Torture fears see Lausanne ban exhibition on human bodies

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Torture fears see Lausanne ban exhibition on human bodies
View of plastinated archer at the 'Body Worlds', the anatomical exhibition of real human bodies by German Gunther von Hagens. AFP PHOTO / GABRIEL BOUYS

A controversial exhibition which includes preserved human bodies was banned on Tuesday by the Swiss city of Lausanne over fears that the remains of tortured and executed Chinese prisoners were on display.


The cancellation of the 'Real Human Bodies' display -- already shown in the Netherlands, Belgium and the Swiss capital Bern -- followed a complaint by the Action by Christians Against Torture group (ACAT), the city authorities said in a statement.

According to an ACAT statement "the bodies used in this exhibition are very 
probably those of Chinese prisoners who were tortured or executed and members 
of the Falun Gong movement which is banned in China."

Bern authorities asked the exhibition's organisers to provide guarantees on the provenance of the bodies used in their displays, along with written consent forms from the deceased or their relatives.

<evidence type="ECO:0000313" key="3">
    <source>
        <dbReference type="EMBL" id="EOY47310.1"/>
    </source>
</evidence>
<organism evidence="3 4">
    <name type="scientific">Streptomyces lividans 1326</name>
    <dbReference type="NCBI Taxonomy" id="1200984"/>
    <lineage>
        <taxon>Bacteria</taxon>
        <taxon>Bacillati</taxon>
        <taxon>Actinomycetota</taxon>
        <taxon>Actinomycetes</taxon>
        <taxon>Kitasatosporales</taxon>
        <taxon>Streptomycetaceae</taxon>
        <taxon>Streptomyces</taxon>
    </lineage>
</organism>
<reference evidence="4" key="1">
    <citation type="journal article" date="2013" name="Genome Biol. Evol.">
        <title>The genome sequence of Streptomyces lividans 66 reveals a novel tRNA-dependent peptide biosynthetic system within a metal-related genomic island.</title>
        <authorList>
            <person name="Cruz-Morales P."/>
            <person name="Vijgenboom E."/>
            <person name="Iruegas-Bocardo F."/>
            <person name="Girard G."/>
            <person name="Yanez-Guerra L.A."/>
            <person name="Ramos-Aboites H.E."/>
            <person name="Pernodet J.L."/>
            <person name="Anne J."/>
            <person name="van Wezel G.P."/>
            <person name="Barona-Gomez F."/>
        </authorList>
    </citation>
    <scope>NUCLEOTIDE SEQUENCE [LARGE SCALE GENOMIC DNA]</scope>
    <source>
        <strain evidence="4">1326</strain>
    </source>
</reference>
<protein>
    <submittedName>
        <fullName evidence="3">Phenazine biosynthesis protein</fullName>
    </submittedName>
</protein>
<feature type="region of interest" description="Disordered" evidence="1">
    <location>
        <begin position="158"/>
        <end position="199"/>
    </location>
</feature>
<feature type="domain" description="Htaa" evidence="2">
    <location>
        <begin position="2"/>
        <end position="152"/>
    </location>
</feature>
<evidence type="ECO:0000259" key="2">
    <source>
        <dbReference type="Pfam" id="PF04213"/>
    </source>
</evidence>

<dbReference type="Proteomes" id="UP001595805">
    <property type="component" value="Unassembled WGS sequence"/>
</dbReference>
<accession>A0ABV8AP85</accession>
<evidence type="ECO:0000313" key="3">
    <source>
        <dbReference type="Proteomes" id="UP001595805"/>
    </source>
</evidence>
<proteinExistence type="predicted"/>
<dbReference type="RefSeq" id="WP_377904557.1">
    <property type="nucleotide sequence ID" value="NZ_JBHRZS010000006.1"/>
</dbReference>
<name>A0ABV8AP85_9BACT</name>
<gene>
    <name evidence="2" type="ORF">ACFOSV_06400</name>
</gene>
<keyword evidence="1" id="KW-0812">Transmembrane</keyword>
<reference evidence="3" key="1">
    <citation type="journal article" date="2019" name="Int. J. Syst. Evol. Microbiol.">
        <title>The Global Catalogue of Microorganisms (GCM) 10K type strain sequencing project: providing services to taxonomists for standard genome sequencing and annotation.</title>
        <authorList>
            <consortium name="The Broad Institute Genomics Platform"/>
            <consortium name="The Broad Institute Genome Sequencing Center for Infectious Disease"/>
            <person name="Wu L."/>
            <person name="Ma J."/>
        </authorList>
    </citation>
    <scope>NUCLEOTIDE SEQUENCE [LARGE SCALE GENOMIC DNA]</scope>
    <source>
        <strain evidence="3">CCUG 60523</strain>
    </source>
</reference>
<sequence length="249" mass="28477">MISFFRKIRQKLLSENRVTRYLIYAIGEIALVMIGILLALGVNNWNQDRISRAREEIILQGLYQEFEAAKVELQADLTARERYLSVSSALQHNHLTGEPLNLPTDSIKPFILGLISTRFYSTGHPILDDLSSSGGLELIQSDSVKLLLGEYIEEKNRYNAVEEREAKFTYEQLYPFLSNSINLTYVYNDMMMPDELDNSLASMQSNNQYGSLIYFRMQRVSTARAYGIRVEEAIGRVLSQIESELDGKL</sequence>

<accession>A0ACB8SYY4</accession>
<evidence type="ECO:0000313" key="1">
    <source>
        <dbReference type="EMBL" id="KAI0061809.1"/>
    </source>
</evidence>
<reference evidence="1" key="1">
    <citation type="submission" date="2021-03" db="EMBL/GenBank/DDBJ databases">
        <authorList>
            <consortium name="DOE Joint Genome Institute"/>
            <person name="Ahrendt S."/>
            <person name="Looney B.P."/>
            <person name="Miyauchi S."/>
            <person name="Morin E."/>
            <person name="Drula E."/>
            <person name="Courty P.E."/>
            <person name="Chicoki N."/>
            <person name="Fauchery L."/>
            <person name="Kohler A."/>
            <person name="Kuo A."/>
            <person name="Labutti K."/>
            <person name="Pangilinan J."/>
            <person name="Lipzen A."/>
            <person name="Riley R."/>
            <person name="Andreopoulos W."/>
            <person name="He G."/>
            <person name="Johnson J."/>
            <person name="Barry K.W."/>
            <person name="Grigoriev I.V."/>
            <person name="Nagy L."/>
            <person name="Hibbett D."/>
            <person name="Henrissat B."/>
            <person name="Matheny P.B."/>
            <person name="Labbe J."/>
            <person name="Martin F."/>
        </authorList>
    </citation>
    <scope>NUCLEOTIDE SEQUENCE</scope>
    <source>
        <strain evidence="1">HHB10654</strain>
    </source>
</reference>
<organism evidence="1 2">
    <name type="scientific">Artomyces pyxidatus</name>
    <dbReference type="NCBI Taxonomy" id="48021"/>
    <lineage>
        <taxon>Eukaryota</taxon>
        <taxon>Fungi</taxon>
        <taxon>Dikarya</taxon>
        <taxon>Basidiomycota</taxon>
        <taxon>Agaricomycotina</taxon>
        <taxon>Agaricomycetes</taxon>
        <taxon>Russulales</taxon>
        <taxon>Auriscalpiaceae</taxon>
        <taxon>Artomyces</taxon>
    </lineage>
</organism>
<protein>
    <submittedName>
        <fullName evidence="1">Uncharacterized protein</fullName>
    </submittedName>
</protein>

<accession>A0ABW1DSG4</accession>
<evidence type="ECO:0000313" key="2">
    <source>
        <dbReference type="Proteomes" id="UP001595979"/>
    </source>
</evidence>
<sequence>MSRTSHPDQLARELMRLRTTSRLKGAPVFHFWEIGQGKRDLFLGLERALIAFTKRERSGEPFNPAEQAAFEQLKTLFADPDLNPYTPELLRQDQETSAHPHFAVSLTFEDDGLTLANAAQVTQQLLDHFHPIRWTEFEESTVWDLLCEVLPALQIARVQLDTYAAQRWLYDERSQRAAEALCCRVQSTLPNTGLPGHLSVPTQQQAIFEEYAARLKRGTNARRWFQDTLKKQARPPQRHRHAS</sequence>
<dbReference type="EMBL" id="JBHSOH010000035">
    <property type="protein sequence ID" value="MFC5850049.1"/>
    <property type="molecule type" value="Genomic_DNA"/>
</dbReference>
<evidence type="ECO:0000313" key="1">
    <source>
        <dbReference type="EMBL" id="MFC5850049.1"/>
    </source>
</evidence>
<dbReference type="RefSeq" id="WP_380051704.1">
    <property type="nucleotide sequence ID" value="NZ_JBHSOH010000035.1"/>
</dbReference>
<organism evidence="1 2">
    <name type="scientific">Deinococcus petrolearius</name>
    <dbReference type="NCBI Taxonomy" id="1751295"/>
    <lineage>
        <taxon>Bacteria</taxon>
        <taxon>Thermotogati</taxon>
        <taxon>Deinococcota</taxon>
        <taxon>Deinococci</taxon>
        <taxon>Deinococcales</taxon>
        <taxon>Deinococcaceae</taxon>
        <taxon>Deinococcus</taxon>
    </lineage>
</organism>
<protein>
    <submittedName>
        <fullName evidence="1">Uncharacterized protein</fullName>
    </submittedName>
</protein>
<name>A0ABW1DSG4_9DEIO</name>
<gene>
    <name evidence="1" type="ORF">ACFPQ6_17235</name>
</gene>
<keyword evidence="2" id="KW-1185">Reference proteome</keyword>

Without such proof the authorities refused to authorise the show, which had been scheduled for October 19-21 in a central Lausanne convention centre.

The 'Real Human Bodies' exhibition uses the technique of plastination, which allows body tissue and organs to be displayed and preserved.

It had already sparked controversy when it opened in Bern, but the Swiss branch of ACAT was unable to prevent that show from taking place.

According to the regional '24 heures' newspaper, the man in charge of the exhibition in Switzerland, Hubert Huppertz, says he has the necessary paperwork for the show to go ahead.

It's not the first time that a human bodies exhibition has raised controversy in the country. Last year in Geneva the "Body Worlds" show, put on by German anatomist Gunther von Hagens, raised some hackles but still went ahead.

The travelling show is currently open in London.




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